Ben Lowry: The IRA funeral scandal was a snapping point in public opinion yet we still lack answers as to why it got special treatment

The report by Peter Coll QC into the use of Roselawn cemetery for the funeral of Bobby Storey is 100+ pages.

By Ben Lowry
Saturday, 20th February 2021, 11:59 am
Updated Saturday, 20th February 2021, 12:32 pm
The Bobby Storey funeral on June 30, which was a massive event after thousands of people had obeyed social distancing and had small gatherings when their loved ones died. Photo by Philip Magowan / Press Eye
The Bobby Storey funeral on June 30, which was a massive event after thousands of people had obeyed social distancing and had small gatherings when their loved ones died. Photo by Philip Magowan / Press Eye

Five of those pages are his conclusions into the saga, at the top of which he cites three themes that emerged in his investigation [see panel below].

These themes are the precursor to his conclusion so I am not suggesting it is the core finding of his report. Even so, I was struck by the mild nature of those themes.

A much bigger fourth theme was on the minds of people across Northern Ireland after the June 30 funeral — the feeling that it was yet another example of special treatment for republicans.

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The report into the handing over of Roselawn, above, to the Bobby Storey funeral emphasises the hurt felt by the families who did not get into the cemetery that day. But that is not what we needed to know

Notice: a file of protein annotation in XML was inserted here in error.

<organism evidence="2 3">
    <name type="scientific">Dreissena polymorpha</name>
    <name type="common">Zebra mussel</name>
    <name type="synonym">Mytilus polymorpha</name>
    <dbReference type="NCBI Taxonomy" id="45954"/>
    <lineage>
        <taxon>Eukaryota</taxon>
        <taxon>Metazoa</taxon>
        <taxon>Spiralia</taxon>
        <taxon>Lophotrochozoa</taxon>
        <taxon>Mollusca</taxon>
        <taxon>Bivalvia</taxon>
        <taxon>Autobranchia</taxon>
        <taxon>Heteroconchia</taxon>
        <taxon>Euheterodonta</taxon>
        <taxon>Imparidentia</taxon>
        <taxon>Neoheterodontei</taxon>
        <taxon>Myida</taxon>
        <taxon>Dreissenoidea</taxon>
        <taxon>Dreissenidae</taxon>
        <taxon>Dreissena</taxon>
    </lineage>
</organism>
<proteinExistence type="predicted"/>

That they used the funeral as a psychological show of strength and that the authorities responded to that display with typical weakness.

I would have expected such concern about republicans to be felt in Belfast yet it is not cited as a theme.

This corrosive sense of unfairness is rooted in bitter experience of the role of republican misdeeds in the Stormont crises since 1998.

Indeed the notion that the UK is determined to keep republicans happy, and in the political system, is not just a perception but a fact.

Wider angle images of the Bobby Storey funeal showed the event’s massive scale such as this clip from a Sinn Fein film showing marshals lined far along the route

It was evident in the dismantling of the RUC, in the Westminster exemption for Sinn Fein on allowances rules (changed so they could boycott Parliament and still get expenses) and in Tony Blair’s secret assurances to IRA On The Runs.